https://fionacampbellblog.wordpress.com

Wire and paper drawing with linseed oil added for transparency and skin-like quality in progress Wire, paper, linseed oil drawing - in progress (detail)

Egg Sacs and Louise Bourgeois

Eggs on wire grid drawing

The arrival of Louise Bourgeois’ exhibition at Hauser & Wirth, Somerset, coincided with the first weeks on my MA course.  I had been looking forward to visiting her show, being a huge fan.  A few days before, I had been looking at my collection of ‘finds’ (all sorts of natural phenomena) for inspiration.  A dried up fish swim bladder and a sponge-like form found on the beach grabbed me as starting points.  I want to investigate similar forms in nature, sometimes micro in scale – their form and function.  I’m also interested in drawing more – whatever shape that takes – 3-d and 2-d.

Bourgeois’ work struck a chord.  Of course I love her Maman Spider, crouched eerily, over-powering the first barn.  I was hoping for more sculpture, but strangely it was her etched drawings of plant forms, bodily parts and egg clusters that fascinated me most. Largescale and awkwardly drawn, they have real emotion, enhanced by repetition.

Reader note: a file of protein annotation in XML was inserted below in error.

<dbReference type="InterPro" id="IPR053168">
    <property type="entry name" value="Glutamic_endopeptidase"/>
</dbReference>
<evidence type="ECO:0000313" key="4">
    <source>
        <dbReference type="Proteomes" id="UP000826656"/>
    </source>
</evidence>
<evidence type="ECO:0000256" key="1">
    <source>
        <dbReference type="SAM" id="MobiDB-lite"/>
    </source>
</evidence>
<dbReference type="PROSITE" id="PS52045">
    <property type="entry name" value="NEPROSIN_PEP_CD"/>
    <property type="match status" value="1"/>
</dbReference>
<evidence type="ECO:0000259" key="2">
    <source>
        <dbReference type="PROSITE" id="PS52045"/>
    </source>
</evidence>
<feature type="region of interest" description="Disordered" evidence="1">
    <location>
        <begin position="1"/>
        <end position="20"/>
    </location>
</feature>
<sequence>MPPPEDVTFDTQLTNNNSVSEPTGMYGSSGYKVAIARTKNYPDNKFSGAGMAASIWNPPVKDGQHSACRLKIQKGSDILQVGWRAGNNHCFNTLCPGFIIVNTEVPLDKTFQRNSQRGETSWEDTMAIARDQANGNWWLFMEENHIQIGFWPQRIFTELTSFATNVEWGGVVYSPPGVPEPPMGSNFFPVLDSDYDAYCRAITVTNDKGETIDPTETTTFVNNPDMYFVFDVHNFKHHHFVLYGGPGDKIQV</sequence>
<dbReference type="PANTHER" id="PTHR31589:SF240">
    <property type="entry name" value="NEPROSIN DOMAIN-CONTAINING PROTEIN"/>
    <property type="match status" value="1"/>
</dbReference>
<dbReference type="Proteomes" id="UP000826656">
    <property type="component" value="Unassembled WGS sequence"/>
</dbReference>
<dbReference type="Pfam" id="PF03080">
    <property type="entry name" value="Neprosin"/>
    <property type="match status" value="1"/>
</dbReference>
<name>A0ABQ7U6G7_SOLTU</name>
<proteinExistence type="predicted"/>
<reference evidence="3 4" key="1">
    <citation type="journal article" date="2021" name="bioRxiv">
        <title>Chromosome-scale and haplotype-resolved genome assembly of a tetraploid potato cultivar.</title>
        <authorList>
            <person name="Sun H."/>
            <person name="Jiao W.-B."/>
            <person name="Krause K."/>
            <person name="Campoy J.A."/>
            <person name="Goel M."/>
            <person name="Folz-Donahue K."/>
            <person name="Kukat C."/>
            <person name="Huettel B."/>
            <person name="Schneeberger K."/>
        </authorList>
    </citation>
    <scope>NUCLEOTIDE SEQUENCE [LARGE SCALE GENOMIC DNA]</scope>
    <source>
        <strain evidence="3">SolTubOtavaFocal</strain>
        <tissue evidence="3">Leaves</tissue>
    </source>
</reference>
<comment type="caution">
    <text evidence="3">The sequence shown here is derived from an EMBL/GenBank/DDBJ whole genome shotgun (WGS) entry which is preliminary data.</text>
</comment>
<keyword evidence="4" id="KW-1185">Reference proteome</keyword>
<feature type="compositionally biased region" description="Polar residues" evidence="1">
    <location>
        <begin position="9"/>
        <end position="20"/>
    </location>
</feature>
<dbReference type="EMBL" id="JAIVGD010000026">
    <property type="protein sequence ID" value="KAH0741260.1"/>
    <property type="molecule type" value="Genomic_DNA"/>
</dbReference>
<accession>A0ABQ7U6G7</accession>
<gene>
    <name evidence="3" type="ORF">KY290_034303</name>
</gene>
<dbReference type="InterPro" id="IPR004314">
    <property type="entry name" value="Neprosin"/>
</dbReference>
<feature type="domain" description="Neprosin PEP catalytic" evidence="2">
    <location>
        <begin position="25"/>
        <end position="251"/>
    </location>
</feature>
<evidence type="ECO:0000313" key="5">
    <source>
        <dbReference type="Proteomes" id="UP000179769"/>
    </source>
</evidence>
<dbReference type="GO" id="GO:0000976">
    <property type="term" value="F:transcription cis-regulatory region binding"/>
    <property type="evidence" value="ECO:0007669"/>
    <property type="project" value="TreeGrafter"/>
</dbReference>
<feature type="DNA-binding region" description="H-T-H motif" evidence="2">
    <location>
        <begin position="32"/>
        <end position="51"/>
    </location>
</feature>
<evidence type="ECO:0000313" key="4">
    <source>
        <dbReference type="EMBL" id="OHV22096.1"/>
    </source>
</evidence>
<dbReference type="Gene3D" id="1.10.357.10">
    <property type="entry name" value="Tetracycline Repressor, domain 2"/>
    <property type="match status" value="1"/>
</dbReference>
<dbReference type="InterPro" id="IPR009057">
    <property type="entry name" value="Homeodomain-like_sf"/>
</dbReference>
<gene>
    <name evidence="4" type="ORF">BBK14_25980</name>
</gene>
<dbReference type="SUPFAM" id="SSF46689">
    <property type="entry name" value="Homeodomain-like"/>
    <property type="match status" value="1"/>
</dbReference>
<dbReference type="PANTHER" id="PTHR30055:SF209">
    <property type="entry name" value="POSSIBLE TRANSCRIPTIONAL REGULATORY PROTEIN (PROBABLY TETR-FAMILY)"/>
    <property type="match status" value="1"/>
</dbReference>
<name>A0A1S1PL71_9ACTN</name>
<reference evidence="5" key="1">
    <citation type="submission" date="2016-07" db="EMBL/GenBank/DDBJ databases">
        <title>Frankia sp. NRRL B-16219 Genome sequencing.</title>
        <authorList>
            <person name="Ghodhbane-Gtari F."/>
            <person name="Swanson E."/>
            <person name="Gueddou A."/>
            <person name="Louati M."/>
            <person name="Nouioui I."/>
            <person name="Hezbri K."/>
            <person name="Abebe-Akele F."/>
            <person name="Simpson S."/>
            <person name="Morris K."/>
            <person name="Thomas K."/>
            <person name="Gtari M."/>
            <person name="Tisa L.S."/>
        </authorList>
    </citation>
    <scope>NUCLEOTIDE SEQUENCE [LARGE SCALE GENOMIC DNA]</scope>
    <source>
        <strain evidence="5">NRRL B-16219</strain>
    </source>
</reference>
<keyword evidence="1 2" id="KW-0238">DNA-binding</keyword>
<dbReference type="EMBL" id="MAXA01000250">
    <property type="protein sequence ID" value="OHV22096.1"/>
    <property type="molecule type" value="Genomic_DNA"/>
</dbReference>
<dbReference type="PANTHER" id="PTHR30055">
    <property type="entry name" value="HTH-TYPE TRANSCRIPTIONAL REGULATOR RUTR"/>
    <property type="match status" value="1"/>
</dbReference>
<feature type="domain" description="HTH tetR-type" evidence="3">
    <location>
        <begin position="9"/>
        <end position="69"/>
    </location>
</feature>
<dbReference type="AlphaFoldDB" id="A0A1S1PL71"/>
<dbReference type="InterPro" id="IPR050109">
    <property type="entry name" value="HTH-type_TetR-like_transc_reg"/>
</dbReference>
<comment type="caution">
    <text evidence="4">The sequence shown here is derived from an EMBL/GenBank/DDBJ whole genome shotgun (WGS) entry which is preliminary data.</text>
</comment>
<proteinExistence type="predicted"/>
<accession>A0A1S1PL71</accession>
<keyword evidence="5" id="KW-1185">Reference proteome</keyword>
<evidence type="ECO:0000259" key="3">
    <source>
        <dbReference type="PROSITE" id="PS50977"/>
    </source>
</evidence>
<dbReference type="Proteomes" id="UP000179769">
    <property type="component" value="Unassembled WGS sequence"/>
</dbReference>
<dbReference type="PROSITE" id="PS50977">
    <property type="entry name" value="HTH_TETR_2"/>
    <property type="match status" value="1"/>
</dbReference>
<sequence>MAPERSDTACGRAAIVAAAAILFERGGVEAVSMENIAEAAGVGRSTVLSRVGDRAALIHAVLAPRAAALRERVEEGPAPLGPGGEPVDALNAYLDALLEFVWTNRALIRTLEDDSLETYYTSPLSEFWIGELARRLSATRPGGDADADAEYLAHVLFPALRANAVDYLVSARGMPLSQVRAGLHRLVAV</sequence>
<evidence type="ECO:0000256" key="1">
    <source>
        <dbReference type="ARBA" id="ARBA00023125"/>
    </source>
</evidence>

Her forms resonated with my ‘finds’.   I have since looked up my sponge-like object on the internet.  It seems to be whelk egg sacs!  Serendipity, though not so surprising that I was drawn to Bourgeois’ seductive egg sacs.   So I have been drawing the sacs with a view to creating 3-d pieces (drawings?) with wire, paper pulp, fibres and other mixed media based on them.  Relic of little lives, now entered into the greater cycle.

Whelk egg sacsLouise Bourgeois Swaying 2006

SAW ’16 ends MA begins

I’ve started a part-time MA Fine Art course at Bath Spa University.  It’s never too late!  I’ve wanted to do one for many years, but the time never seemed right.  Now it’s as right as it will ever be.. so I took the plunge and applied belatedly in early September, amazed that I was accepted onto this year’s intake!  It’s been a bit of a jolt to the system, but am getting the hang of research methodology and all the mouthfuls that go with it.

This was going on around the time of preparing and running our Somerset Open Studios event.  I shared my venue with Nick Weaver, whose wood pieces harmonised well with my work, especially in the “magical Alice-in-Wonderland like garden/sculpture park” (as one visitor put it).  Other visitor comments: “Brilliant – most lovely and surprising and innovative visit of the day“; “Wonderful, positive views of life in all respects”; “Remarkable, inspiring exciting”; “Magic!! An oasis of inspiration! Thanks”; “Absolutely stunning“. Our Open Studios event went well – plenty of new enthusiastic, friendly visitors who loved our exhibition, a very wide demographic and several sales.  I ran some workshops with a local school, home ed children and adult group, including A’ Level Art students.  It was busy but rewarding!